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Repairs Coming to 'Walk of Honor'

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The brick walkway around campus at the University of Louisiana at Lafayette will see some repairs in the coming weeks.

Some of the brick pavers in the Walk of Honor have come unglued or broken because of construction on campus in recent months. The Walk lists more than 80,000 names of UL Lafayette graduates and lies beneath the covered walkways surrounding the Quadrangle.

Bill Crist, director of the university’s Physical Plant, said broken pavers will be replaced and more landscaping will be added along the edges of the walkway.

“ A lot of damage occurs when lawnmowers are used along the edge of the walks, a problem that we plan to solve by adding landscaping along the edge of all walks,” he explained. “Vehicular traffic also caused additional damage. This occurred mostly during the construction of Moody Hall and renovations to F.G. Mouton Hall.”

Crist noted that most damage is with the brick pavers spanning over expansion joints in the concrete walks. He is working with contractors to correct the problem.

“ I have met with the paver contractor and we plan to install rubber expansion joints to align with the ones in the concrete sidewalks below,” he said.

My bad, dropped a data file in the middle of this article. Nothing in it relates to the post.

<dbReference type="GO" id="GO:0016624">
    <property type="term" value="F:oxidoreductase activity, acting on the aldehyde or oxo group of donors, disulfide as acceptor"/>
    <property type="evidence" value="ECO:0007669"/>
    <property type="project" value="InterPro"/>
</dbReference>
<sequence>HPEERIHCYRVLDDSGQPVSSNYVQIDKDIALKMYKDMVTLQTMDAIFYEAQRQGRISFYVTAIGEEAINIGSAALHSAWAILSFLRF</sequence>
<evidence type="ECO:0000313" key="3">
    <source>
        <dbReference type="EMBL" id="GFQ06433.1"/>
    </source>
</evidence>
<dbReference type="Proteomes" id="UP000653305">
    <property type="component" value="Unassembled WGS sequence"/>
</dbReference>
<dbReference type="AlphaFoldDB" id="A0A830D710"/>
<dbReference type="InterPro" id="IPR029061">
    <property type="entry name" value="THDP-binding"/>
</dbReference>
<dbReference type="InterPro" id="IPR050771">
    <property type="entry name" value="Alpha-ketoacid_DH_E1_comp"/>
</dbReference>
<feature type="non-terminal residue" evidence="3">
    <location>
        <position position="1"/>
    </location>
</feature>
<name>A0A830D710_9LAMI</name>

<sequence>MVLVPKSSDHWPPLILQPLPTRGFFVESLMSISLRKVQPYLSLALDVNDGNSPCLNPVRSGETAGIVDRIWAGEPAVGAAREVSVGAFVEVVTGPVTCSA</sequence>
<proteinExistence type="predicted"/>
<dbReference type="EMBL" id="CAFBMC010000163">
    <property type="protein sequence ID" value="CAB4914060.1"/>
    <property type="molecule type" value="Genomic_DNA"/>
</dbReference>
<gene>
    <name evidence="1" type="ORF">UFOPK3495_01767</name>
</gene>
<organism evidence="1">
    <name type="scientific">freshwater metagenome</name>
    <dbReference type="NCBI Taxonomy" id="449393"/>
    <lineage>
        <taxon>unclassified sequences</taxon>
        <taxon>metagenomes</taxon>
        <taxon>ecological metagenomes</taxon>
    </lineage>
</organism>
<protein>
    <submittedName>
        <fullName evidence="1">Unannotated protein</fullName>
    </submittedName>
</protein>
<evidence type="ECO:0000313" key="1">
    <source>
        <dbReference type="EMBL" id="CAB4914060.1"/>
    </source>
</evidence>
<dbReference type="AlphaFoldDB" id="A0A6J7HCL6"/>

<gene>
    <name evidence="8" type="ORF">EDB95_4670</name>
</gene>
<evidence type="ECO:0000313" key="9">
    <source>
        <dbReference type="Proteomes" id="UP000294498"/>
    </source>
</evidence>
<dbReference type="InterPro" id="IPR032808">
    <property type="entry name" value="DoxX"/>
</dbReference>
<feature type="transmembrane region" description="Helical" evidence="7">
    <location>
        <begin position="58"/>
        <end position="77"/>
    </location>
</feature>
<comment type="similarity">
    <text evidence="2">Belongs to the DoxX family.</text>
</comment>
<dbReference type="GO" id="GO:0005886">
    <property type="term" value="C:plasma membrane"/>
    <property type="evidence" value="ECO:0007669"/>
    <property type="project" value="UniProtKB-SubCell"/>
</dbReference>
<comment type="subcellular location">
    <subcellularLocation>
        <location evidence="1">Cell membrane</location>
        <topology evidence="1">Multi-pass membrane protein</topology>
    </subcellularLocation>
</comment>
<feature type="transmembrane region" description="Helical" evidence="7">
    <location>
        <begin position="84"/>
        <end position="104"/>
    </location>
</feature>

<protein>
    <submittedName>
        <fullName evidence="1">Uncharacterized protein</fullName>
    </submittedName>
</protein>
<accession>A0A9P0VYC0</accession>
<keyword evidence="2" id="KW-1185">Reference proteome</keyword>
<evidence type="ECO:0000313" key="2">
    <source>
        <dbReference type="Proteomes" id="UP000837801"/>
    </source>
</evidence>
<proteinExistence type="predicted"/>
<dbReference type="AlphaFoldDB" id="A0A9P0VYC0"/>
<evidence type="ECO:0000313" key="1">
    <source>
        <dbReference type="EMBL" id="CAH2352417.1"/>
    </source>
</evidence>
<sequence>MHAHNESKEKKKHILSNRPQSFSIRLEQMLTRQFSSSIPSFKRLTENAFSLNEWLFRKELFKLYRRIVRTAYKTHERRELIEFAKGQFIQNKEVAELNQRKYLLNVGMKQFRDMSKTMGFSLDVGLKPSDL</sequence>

The work is expected to start within the next six weeks and should be completed a few weeks afterwards.

“ The Walk of Honor is a tremendous reminder of our graduates’ hard work and their contribution to higher education,” said Dan Hare, UL Lafayette Alumni Association director. “It’s our way of acknowledging this and keeping a connection with our alumni.”

The Walk of Honor began with an idea from 1987 Alumni Association President Kenneth Ardoin. A groundbreaking occurred in 1991.

Between 1987 and 2000 key alumni leaders who helped the Walk progress were volunteers Jim Doyle and Robert Trahan. Only through the generous contributions of thousands of alumni, students and friends of the university was the Walk of Honor able to be brought current to the year 1999 during the university’s Centennial Celebration.

The class years 1903 through 1997 were funded strictly through donations and private sources. Beginning with the Class of 1998, students assessed themselves a brick fee as part of their graduation requirements. This action secured the future of the Walk of Honor.

“ Because students play such an important role in the future of the Walk, ideally the Association's intent is to have each class’ bricks installed within the following calendar year,” said Hare. Because of recent campus construction projects, some delays have occurred.

The classes of 1903 through 1988 lie under the primary covered archways that begin and end at Martin Hall. The classes of 1989 through 1999 lie under the covered walkways connecting Martin and Foster halls to Mouton Hall. The Walk continues with the Class of 1991 in the Quad. It will eventually wind its way through campus.

“ The Walk of Honor is an integral part of this campus,” said UL Lafayette President Ray Authement. “It’s a testament to the importance of higher education and it serves as a permanent reminder of that.”

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